Saturday, December 3, 2022

Coronado Middle School Therapy Dogs Support Student and Staff Wellness

Source: Coronado Unified School District

Miso (left) and Mushu pose in the front hall of Coronado Middle School. The therapy dogs are on the CMS campus to help support student and staff wellness. Image: CUSD

Arguably the two most popular Tritons at Coronado Middle School are Miso and Mushu. The beloved four-legged middle schoolers are on campus Tuesday through Friday, each one coming two days, and the effect of their presence is tangible.

“I have seen such a difference with students this year with the dogs present. The students are so engaged and want to create connections,” said the dogs’ handler, CMS clinical counselor Rebecca Rabe, LMFT, who is also certified in Animal Assisted Human Health Certification Therapy.

Image: CUSD

CMS Principal Brooke Falar agrees. “Since their arrival, Mushu, Miso, and Rebecca have brought countless smiles, joy, and comfort to everyone at CMS. They have truly completed our Triton family! Mushu and Miso were here for picture day last week and just like all the staff and students, their pictures will be included in the yearbook; right where they belong!”

When they aren’t ‘working’ at school, Miso (a male whose full name is Miso Soup) and Mushu (a female whose full name is Mushu Chicken), are the Rabe family pets.

As part of her certification process Rabe published a paper documenting the therapeutic benefits of Animal Assisted Therapy (AAT) with students experiencing emotional/behavioral disorders in an educational setting.

Image: CUSD

Rabe uses research-based practices at CMS to facilitate the interactions with students and she shared that the dogs are used in different manners; from helping students de-stress throughout the day by petting during passing periods and breaks, to emotional support during one-on-one counseling when students are often overwhelmed.

Multiple studies have shown that dogs in schools promote positive mood and provide significant anti-stress effects on the body. “Petting a dog has been scientifically proven to lower cortisol levels in humans. This is the hormone that is released during stressful situations,” said Rabe. “I also use the dogs to help students develop coping strategies.”

The dogs also participate in Therapy Dog Group to help students develop social emotional learning skills. All of the student group work is voluntary and Rabe has found that students are very eager to help ‘train’ the dogs. The purpose of group work is to practice cooperative learning (one student holds the dog while the other gives the dog a command), communication skills (making eye contact and developing voice skills), confidence building (learning new skills and successfully teaching the dogs), and relationship building (with peers and with the dogs).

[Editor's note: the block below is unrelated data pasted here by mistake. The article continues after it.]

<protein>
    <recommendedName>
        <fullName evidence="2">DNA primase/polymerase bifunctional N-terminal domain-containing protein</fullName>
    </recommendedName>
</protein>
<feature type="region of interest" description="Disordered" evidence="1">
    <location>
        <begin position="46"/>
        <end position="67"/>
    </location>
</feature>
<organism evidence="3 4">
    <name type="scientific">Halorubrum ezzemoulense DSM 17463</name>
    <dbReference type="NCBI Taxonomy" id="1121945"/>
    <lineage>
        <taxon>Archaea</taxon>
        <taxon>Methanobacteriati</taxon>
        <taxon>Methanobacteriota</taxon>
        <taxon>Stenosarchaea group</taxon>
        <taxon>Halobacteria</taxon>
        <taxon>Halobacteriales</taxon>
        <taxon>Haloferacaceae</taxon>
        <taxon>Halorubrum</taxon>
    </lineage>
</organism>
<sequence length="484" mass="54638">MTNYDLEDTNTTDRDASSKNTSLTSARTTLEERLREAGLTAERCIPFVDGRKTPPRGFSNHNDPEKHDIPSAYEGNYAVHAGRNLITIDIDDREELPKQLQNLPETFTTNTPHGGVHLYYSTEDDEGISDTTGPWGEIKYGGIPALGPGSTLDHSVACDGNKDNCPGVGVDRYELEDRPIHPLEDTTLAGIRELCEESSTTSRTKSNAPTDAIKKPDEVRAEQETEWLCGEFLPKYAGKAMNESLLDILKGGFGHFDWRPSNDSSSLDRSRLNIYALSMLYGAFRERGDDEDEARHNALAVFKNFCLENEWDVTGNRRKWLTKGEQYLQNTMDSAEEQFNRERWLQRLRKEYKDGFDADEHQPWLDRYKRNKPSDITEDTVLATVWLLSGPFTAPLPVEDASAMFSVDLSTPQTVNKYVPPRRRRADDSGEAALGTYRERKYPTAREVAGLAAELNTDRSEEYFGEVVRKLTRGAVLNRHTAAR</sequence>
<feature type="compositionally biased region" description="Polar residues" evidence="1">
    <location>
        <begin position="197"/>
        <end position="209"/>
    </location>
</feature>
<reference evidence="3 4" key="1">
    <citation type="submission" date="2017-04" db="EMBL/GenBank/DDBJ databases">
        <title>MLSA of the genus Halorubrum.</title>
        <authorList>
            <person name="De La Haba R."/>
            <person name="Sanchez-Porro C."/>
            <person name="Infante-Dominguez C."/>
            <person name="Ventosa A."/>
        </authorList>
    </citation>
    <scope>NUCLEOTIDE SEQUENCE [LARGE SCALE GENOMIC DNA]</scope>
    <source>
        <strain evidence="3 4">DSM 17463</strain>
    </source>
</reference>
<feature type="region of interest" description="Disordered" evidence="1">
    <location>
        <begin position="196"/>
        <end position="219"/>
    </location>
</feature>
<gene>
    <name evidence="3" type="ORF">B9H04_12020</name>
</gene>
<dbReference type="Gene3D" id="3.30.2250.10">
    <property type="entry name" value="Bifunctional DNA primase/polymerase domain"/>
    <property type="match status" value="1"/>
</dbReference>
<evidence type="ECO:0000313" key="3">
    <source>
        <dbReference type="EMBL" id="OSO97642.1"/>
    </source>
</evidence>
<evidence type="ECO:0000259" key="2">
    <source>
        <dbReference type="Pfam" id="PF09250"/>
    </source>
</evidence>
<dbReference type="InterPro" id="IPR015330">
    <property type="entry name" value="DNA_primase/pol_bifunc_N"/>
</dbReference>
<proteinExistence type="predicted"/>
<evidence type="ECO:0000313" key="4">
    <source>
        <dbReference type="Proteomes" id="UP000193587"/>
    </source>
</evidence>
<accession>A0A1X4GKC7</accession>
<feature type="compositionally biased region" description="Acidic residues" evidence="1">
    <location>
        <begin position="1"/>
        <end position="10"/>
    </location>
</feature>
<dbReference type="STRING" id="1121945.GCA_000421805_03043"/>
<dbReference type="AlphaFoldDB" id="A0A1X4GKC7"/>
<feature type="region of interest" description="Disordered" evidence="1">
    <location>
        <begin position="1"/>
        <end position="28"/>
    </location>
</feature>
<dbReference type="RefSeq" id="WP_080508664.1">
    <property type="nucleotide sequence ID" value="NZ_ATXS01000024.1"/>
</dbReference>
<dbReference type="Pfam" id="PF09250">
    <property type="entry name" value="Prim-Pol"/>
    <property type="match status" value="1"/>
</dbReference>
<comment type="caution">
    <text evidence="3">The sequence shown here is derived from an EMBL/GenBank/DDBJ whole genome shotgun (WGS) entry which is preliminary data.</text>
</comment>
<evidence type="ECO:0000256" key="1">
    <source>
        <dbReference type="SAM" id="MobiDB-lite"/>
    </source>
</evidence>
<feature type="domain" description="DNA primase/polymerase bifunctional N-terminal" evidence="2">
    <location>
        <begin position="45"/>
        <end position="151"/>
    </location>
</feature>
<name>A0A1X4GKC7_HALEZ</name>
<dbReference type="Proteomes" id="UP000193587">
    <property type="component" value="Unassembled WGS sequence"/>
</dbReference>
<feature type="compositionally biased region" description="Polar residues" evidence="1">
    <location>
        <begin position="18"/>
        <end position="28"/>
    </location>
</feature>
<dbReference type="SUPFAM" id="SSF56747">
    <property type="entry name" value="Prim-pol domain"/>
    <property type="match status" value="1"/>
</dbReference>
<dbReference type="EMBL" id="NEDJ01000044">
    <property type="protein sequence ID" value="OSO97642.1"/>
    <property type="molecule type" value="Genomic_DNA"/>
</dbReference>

“I got both dogs from the same breeder and they both came home at eight weeks. I specifically used a breeder so that I could look at parent’s personalities to help guide which dog to choose,” shared Rabe. She also noted that they each have different qualities, “Mushu is more empathetic and prefers one to one contact with students and likes to sit with them on the couch and snuggle during sessions. Miso is the dog that really likes interacting with students. He is very smart and agile, which helps in developing confidence when students work with him. He picks up tricks easily so students have immediate positive reinforcement which builds their confidence.”

Rebecca Rabe has been trained in Animal Assisted Human Health by the Firefly Institute for Research and Education and has met the requirements for certification. All student contact with therapy dogs at CMS is voluntary.

Source: Coronado Unified School District

 

 

 



Managing Editor
Managing Editor
Originally from upstate New York, Dani has lived in Coronado since 1996. She is happy to call Coronado home and to have raised her children here. In her free time she enjoys reading, exercising, trying new restaurants, and just walking her dog around the "island." Have news to share? Send tips or story ideas to: [email protected]
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